Legend: The moonbird, Cakora, is a mythical pheasant with white plumage, a long tail, larger wings and a crest on the head. Its representation is based on the Chukar bird (Alectoris chukar). The Cakora-bird drinks the rays of the moon or its nectar (Candra). If it sees poisoned food, its eyes turn red. In Indian mythology, it often appears as a symbol of love in romantic stories.
In the traditional count: Start directly from the pose of the "downward-facing dog" from the previous sequence of movements.
Vinyāsa 7 – Inhale, Exhale:
Jump inhaling from the "downward-facing dog" into a balancing position on the hands. As you slowly lower yourself exhaling, slide your left leg between your arms, and raise your right leg past the right arm. Place the foot behind the head and place your hands in front of your heart.
Vinyāsa 8 – Inhale, 5 Breaths, Exhale:
Place your hands on the ground, lift yourself with an inhalation up while raising your extended left leg. Your shin should now touch your chin. Stay for five breaths. On the fifth exhalation, take momentum over the left leg in preparation for the next Vinyāsa.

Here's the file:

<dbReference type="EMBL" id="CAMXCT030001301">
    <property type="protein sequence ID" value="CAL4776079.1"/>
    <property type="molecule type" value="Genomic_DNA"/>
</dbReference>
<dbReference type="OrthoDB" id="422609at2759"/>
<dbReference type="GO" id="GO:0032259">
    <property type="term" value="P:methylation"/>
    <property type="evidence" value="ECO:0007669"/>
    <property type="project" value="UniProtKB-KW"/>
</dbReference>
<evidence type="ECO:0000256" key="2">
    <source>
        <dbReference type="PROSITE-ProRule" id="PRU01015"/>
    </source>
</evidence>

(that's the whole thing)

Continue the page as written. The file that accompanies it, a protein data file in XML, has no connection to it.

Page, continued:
Vinyāsa 9 – Inhale:
Lift yourself up further as you inhale.
Vinyāsa 10 to 12:
Follow the familiar flow of movement to a stop in the "downward-facing dog".
Vinyāsa 13 to 18:
Now repeat the entire sequence of movements (Vinyāsa 7 to 12) on the other side.
In the traditional count: Change directly here to the flow of movement of the next posture.
Effect: Cakorāsana is the second hip opener of the third series. Therefore, a typical example of the principle of repetitive stretching, which we can observe in Aṣṭāṅga Yoga in many places. Repetitive stretching is one of the most effective methods to increase flexibility.